Those difficulties included dealing with hostile Indians, living in a wagon box, suffering malaria, and dealing with locusts, parched land, unbearable heat, little drinking water, and a merciless sun.
But believing his family was called by God, through a prophet to do the job of settling Washington, he and his family stuck it out and accomplished what they were sent to do, according to “The Life and Times of John Madison Chidester,” written by family descendant, Dale Eldon Chidester in August 1994.
John Chidester was born in Pompey, Onodague County, New York , in 1809 to Dr. John Peck and Mary Ann “Polly” Gifford Chidester. He was named after his father and his middle name was for President John Madison.
In 1828, John Madison Chidester moved to Erie, Michigan. It was in Michigan four year later that he was taught by Elders Joseph Wood and David Patten, missionaries with the Church of Jesus Christ of Latter-day Saints. He and his wife, Mary Josephine Parker Chidester were later baptized on June 20, 1832. He was later was ordained an elder in 1833 and heard the Prophet Joseph Smith was asking for volunteers to help Mormons who were forced from their homes in Independence, Missouri, so he joined Zion’s Camp and marched 1,000 miles from Ohio to Jackson County, Missouri. While Zion’s Camp did not accomplish its goal of restoring Mormons to their homes in Missouri, Chidester gained a testimony of the Prophet Joseph Smith after meeting him face to face.
In 1836, Chidester moved his family to Liberty in Clay County, Missouri, but mobs continued to make his life very trying, according to his life history. As a result of privations and persecutions, their daughter, Mary died on July 25, 1837 at four and a half months old.
Because of persecutions, they moved to Far West, Missouri, and then were driven again, this time from the entire state of Missouri, and moved to Quincy, Illinois in 1839. In 1839, Chidester became a body guard to the Prophet Joseph Smith. He also used his carpentry skills to build houses for residents and helped build the Nauvoo Temple.
In 1842, he served a mission to Michigan where he converted his mother, a step brother and sister, along with others.
Following the murder of Joseph Smith and his brother Hyrum Smith, John and Mary Chidester received their endowments in the Nauvoo Temple. Then in 1846, he and his family moved to Montrose, Iowa, where he built a ferry and assisted LDS members leaving Nauvoo across the Mississippi River.
In 1848, he moved to Council Bluffs, Iowa, where he built a grist mill for grinding corn. Two years later, the Chidesters left Winter Quarters for the trek west, arriving in Salt Lake City in September 1850. The family settled in Bountiful where John made a living making spinning wheels and furniture, then moved to settle in Palmyra (now Spanish Fork) in 1852 where he served as a bishop. In 1857, he became the first mayor of Palmyra. He also married his second wife, Leah Jane Thompson that same year. She died a year later.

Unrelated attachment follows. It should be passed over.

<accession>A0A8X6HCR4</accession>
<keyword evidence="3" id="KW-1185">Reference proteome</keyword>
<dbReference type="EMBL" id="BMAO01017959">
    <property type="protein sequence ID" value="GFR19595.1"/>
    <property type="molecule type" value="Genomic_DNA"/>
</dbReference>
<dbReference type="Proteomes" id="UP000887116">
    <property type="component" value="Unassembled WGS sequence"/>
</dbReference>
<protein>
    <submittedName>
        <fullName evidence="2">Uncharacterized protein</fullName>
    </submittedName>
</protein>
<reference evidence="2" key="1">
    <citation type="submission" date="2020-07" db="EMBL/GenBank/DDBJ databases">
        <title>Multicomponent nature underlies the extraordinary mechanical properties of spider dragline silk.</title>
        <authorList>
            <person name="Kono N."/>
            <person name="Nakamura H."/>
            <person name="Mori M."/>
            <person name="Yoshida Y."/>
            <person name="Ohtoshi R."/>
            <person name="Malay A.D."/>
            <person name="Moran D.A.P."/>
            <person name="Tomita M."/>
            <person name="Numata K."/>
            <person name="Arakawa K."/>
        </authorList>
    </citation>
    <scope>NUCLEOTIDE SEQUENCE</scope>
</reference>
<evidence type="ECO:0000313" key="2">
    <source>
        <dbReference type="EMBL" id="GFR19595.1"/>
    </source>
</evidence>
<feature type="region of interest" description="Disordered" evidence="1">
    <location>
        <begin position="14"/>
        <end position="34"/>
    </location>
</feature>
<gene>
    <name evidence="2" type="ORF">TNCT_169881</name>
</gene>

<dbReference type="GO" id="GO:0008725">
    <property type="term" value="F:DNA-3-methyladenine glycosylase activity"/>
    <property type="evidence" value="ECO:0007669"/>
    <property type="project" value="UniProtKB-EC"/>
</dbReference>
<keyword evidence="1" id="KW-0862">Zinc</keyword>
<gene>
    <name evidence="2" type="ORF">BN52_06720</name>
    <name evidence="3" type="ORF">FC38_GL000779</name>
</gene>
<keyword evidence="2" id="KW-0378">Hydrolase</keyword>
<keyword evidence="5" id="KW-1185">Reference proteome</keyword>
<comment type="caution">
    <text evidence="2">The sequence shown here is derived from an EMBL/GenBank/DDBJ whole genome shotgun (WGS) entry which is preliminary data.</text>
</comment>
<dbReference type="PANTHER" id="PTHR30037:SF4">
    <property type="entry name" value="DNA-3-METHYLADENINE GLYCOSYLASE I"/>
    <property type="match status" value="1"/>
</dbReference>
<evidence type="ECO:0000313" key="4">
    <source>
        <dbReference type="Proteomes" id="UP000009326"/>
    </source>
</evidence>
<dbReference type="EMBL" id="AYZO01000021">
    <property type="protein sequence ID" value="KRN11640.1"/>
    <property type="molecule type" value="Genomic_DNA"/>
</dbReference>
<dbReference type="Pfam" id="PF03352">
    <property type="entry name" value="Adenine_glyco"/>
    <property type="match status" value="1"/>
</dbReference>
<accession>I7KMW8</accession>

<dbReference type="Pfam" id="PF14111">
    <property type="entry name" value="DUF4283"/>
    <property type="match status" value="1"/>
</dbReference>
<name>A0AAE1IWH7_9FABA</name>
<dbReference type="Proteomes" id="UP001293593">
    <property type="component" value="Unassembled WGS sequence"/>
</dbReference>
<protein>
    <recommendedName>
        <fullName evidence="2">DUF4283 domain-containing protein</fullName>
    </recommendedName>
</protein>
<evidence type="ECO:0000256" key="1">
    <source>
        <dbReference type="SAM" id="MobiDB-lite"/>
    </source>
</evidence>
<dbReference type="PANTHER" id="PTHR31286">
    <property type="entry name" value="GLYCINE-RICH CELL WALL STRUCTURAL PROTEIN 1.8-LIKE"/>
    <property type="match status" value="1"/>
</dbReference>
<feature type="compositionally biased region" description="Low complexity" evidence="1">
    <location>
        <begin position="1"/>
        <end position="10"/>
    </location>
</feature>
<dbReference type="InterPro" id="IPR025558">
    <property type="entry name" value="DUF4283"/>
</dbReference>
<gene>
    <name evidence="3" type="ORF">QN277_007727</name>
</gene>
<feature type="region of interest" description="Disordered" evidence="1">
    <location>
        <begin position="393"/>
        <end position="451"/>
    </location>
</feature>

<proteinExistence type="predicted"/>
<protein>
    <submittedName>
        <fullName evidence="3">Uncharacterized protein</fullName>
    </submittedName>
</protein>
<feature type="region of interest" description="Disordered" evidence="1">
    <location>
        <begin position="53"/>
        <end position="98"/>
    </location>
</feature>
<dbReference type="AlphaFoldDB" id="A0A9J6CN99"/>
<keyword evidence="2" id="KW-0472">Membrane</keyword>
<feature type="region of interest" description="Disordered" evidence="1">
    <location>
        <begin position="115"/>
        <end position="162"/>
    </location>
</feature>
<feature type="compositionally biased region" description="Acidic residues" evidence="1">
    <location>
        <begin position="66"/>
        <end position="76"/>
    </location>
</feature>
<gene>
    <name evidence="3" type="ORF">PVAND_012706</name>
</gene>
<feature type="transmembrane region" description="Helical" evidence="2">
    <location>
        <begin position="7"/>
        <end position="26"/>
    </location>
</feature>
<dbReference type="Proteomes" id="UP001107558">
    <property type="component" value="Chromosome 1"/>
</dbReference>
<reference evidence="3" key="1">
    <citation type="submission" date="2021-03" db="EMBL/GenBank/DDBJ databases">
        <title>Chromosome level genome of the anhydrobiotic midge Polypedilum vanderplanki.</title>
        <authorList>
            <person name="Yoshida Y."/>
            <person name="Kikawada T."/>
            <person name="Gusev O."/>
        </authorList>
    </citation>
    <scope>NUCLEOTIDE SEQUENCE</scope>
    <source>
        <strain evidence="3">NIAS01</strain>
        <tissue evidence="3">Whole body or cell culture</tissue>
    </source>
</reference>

He then moved to Salt Lake City in 1858 before being called to the Cotton Mission in 1862. On the journey down, the trail was well used until he reached Harmony in Washington County where the road became rugged. From Harmony, the trail followed Ash Creek through the massive ridge of volcanic rock that became known as the Black Ridge. At Peter’s Leap, wagons had to be taken apart and lowered down a lope with ropes. Once the Black Ridge was crossed, there was an area of sand that exhausted the animals pulling wagons. The trail ran pass Grapevine Springs, Quail Creek, Cottonwood Creek, and then through Grapevine Pass that emptied above Washington on Jan. 1, 1863.
After arriving in Washington, Utah, he lived by Mill Creek and used his carpentry skills and raised cotton and food stuffs.
While Washington had been in existence since 1857, it had struggled to survive. “A dam had to be built to force water onto the better farm lands sitting on the high side of the river,” Chidester’s life history states. “This dam washed out at least once a year and some years, it washed away three or four times. Each time the dam washed out the channel became bigger that had to be dammed and the materials to build the dam became impossible to find. Ditches had to be built through sand and then solid rock and maintained against floods and gophers, which dug small holes and destroyed whole ditches. The main crop of cotton that they had been called to raise, struggled in the salty soil and they had to learn new ways to make it grow.”
The Chidesters were the second wave of settlers to settle Washington. Most of the first batch of settlers had left and because of the many hardships, many of the second batch of settlers would leave. But not the Chidesters. They stayed and “felt that they had a sacred calling from the Lord and thrived,” Chidester’s life history states.
John Chidester and his son, John Peck became very prominent in the early history of Washington. Both were pioneer mechanics and John made caskets in Washington for many years. His wife Mary helped line the coffins with fine white cloth. John Peck Chidester also became the draftsman and superintendent of construction of the new Washington Dam and the placing of timbers in construction of the cotton mill, and the scaffolding of the construction of the St. George Temple, according to author Dale Chidester.
John Chidester sold his water rights to LDS President Brigham Young so that the Cotton Mill Factory could be built. John also helped construct the building and hand carved the reeds that went into the looms.
In 1867, John married his third wife, Anna Charlotte Eldredge. That same year, John Chidester went almost daily to work on construction of the St. George Temple. Much of the carved wood in the temple was done by John Chidester.
In 1892, Chidester died at the age of 84. He was buried in Washington.